Mr. Bouchier, I Must Juxtaposed A Beloquious Word With You

I don’t think there is a single person on Long Island who hasn’t listened to David Bouchier read one of his essays over the airwaves with that incredible British accent. His essays discuss things as simple as talking about the change of seasons to those as complex as going to the mall.

The eloquent Mr. Bouchier was in Sag Harbor on Friday at Canio’s Books, and as a writer I’m feeling particularly inspired by his presence.

So what exactly is a book reading at Canio’s Books in Sag Harbor? Why do we as acrimonious beings in this society of antipathy and dissemblance partake in this seemingly ancient tradition of sitting before a person and listening to them read words from a book they have transcribed, on perhaps a fresh piece of parchment, something as simple as a haiku poem from an ebullient napkin. The word, the spoken word from the lips of men, is as ancient as dither from the sun into the shadows of the world.

Do other animals partake in such an activity? Perhaps a wild group of Tasmanian Devils off the efferent coast of the Zimbabwean jungles get together in secret to listen to one prominent devil read about his forays into the forest to find food, or perhaps, better yet, his forays of finding a lover. Or do dolphins, considerably the most grandiloquence of intelligent creatures, listen to an author speak inside the great library that is the florid ocean, an ocean of clicks and squeaks and poetry? Will one day the great explorers of the deep, implacable ocean discover a pair of sea horses frolicking about, reading an impudent story from an essay about the inimical existence of life underwater? Perhaps our intransigent consciousness cannot even process these great lyricists that our animal relatives speak to each other while reading from books bound to a language that only they understand, or may I make a joke, that the Chinese only understand.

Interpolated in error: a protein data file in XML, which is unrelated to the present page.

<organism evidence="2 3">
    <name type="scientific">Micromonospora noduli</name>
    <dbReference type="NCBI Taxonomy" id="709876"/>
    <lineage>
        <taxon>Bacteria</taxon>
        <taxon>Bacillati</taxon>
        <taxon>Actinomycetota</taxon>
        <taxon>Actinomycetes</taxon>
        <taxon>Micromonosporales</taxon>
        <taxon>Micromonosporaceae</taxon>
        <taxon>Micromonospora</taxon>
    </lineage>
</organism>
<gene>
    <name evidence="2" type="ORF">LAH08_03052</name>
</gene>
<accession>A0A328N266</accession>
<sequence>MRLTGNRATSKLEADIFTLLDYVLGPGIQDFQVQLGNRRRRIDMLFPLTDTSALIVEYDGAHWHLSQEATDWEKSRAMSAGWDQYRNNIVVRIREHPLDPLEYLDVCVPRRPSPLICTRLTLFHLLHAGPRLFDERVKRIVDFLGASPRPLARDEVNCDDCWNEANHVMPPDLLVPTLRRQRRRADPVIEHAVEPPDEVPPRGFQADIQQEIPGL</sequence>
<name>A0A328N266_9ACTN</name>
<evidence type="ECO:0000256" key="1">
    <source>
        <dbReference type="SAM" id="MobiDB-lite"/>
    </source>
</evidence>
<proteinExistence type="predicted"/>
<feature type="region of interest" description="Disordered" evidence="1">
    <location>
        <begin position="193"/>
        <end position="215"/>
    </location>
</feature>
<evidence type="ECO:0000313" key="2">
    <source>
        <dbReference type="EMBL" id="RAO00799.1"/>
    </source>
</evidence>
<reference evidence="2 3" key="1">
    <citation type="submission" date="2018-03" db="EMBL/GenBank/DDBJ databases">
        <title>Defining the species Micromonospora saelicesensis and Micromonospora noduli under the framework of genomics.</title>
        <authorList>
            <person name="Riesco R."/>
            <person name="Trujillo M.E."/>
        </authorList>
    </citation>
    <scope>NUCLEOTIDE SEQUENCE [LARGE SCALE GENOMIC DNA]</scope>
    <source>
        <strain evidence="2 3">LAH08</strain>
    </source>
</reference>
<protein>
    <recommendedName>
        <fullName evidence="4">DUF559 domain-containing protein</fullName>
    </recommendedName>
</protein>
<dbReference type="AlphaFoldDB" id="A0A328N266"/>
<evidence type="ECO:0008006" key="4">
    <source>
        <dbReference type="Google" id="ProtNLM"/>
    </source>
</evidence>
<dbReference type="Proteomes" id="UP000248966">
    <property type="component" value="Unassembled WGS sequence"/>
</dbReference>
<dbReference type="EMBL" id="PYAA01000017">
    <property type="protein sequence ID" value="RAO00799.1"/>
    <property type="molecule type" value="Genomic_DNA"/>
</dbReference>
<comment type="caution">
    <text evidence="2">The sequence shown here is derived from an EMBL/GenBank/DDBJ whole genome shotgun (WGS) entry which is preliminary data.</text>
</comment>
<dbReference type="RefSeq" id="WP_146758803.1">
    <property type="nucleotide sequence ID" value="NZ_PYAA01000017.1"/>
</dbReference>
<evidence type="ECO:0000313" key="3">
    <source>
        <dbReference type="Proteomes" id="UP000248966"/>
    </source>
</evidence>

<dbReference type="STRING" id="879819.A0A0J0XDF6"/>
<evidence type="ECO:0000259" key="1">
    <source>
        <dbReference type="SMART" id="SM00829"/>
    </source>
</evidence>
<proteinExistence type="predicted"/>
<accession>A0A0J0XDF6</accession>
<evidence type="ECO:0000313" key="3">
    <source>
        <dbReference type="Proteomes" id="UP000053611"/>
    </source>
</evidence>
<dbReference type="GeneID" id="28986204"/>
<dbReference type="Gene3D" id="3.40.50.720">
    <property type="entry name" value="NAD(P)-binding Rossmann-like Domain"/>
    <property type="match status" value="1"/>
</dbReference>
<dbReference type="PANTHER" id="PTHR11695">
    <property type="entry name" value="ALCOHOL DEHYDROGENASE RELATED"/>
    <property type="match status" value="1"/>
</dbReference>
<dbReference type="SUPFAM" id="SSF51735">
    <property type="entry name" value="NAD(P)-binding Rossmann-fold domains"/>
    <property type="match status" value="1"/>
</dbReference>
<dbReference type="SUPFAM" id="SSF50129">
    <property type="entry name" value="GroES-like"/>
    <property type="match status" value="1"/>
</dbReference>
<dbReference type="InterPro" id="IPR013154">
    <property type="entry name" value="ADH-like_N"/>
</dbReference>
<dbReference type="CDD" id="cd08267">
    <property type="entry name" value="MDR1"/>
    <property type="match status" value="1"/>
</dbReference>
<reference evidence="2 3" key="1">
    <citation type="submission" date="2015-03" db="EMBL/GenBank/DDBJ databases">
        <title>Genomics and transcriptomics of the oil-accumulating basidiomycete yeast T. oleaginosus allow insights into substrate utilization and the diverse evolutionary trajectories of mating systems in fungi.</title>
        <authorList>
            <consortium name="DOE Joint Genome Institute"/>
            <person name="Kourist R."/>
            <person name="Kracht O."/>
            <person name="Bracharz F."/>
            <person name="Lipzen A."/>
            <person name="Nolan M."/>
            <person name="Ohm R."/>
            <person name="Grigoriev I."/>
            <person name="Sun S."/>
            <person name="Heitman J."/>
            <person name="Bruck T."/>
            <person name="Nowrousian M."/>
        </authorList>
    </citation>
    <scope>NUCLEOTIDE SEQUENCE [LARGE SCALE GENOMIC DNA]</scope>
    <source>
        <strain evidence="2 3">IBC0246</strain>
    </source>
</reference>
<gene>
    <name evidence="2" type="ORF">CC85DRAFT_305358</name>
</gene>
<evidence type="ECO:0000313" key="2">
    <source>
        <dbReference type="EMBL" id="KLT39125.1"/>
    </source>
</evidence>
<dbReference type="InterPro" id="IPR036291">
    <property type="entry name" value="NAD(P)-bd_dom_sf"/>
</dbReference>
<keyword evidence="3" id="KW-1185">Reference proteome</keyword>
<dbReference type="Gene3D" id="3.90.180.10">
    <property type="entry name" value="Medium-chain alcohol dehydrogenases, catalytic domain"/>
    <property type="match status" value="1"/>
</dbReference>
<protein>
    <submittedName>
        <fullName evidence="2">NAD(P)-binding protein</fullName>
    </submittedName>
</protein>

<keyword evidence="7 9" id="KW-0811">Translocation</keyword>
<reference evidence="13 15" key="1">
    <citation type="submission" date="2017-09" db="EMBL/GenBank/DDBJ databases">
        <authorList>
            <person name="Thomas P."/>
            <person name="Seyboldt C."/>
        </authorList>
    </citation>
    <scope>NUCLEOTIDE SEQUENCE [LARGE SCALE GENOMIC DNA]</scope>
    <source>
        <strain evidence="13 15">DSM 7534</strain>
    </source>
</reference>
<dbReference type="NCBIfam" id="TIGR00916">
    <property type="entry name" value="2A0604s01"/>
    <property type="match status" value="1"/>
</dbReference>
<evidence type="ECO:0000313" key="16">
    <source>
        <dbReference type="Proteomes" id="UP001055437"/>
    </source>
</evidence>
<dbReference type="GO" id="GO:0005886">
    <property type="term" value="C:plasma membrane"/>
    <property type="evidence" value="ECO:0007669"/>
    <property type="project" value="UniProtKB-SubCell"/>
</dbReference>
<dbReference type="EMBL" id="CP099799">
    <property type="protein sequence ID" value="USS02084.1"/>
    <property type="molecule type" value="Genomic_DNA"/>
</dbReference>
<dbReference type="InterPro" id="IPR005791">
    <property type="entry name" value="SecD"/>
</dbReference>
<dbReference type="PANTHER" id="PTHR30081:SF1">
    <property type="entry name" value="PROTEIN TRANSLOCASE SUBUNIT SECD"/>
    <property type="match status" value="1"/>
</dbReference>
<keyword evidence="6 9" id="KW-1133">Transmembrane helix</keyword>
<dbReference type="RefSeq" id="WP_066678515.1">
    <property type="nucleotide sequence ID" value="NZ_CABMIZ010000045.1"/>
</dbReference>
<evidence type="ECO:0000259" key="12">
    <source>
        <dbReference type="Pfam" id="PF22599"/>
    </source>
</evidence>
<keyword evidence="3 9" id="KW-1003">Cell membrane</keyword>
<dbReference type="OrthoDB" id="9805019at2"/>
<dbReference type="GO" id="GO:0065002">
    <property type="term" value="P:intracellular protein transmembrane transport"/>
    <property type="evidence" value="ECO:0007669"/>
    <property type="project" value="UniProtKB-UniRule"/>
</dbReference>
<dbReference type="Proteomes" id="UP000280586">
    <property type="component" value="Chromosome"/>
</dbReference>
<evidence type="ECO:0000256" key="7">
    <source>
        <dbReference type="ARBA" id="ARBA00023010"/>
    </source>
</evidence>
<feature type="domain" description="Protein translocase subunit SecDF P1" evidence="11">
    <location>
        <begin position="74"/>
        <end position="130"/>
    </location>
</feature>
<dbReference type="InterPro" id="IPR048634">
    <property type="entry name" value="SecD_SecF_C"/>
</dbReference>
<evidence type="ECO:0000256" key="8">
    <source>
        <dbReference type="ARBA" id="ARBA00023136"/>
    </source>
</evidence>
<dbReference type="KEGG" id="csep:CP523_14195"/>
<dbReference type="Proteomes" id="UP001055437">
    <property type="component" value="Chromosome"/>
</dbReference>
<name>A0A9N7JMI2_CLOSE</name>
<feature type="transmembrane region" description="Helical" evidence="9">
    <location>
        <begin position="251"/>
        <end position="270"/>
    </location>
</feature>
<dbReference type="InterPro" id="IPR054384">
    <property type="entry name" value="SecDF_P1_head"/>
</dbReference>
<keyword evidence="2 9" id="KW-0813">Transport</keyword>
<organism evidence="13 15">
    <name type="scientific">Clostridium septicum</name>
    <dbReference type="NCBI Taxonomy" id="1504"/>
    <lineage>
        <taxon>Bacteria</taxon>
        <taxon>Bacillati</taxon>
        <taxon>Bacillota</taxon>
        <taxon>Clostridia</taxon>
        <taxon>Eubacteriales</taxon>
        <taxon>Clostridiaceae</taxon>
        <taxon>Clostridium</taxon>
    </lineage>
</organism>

Perhaps not.

But what I will say about the languid world of book reading at the local bookstore inside of our American society is that it is very much the society juxtaposed against a canvas of intellect and a gritty spirit, for which we all must be thankful. If it wasn’t for this society of readers, those who thirst for knowledge and have a strong desire of mawkish parsimony that brings them on a quest through a river of words, rhymes and ideas, stirring their minds into a soup of pathos that only the great Greek Gods of Zeus and Athena could possibly dream of understanding, are we able to truly enjoy the small town pleasure, truly, the simple pleasure, of attending and participating in a book reading.

The great minds of Thomas Edison, Walt Whitman, Abraham Lincoln, Albert Einstein and Lady Gaga have all proscribed for mankind a need to share knowledge. And it is very much that simple pleasure of sharing, a pugnacious sharing indeed, a sharing of rectitude combined with a rancor that is very bitter, but always inexplicably sweet.

This is David Rattiner….

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